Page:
This is all part of how I have been consciously going through ALL of my friendships, free of sentimentality or attachment, and shrewdly examining if they are rich, dynamic, healthy, and fulfilling--or if they are just habits. And then explicitly ending the friendship or deepening and continuing the friendship with more connection, engagement, and intentionality. Regardless of how much I love the individual I am in the friendship with I may be ending. The relating must also be fulfilling. and one of the most important things for me that has the relating fulfilling is emotional engagement...rather than fear and detachment. But real engagement--yet also free of identification or enmeshment.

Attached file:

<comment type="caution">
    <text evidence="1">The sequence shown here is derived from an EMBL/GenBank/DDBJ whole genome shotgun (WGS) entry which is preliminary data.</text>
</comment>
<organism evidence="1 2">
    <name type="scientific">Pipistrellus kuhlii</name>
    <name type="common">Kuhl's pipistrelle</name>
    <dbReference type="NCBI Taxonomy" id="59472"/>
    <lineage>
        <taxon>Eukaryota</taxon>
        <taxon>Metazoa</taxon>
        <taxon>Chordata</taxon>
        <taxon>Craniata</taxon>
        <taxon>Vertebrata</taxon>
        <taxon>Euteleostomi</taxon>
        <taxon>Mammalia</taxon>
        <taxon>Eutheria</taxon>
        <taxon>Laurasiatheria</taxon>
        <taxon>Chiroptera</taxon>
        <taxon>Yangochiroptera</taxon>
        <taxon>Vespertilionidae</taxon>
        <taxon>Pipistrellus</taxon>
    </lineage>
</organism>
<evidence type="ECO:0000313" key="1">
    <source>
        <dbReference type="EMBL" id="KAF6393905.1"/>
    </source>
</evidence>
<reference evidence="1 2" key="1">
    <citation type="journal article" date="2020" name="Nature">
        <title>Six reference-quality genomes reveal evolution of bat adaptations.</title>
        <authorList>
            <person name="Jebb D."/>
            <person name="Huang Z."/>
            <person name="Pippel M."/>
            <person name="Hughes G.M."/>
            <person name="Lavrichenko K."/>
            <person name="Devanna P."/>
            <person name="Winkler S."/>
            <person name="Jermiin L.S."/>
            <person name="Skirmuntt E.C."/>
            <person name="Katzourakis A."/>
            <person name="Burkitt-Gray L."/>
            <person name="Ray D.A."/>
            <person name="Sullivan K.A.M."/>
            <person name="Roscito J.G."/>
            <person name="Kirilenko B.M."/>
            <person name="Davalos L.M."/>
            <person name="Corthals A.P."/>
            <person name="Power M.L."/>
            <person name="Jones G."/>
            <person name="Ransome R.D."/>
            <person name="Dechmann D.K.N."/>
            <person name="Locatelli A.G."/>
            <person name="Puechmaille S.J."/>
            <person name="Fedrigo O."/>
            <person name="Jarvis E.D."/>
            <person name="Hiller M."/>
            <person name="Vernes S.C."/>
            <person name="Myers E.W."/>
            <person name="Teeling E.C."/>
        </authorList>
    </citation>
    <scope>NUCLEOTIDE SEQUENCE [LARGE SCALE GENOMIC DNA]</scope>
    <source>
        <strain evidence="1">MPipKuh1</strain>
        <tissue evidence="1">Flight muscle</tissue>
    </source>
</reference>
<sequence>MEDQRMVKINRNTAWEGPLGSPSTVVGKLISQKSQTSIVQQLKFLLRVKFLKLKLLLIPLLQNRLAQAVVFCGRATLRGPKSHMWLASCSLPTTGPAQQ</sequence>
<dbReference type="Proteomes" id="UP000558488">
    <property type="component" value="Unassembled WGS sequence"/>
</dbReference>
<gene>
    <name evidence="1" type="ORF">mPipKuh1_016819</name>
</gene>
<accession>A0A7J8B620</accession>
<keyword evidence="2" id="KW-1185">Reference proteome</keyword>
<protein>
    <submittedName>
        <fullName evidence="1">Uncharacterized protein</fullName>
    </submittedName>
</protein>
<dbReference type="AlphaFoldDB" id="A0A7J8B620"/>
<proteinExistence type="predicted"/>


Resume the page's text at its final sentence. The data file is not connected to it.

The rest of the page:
SOMETIMES that means me making decisions for other people when their relating with me is not serving THEM. I used to refuse to do so, thinking I was availing them of the growth opportunity to declare boundaries, make those choices themselves, develop confidence in communicating their needs, etc. But given that most people are deficient in true esteem for the self, and self-respect [part of which is demonstrated by drawing boundaries] is one of the core components of esteem for the self [along with self-efficacy] but I stopped doing that. I am now quite comfortable making choices for others when they continually demonstrate they incompetent to do for themselves--so long as it is about relating with me.

That is quite enough of the why and the what. But what about the "how" Jason?

It is all about values and forms.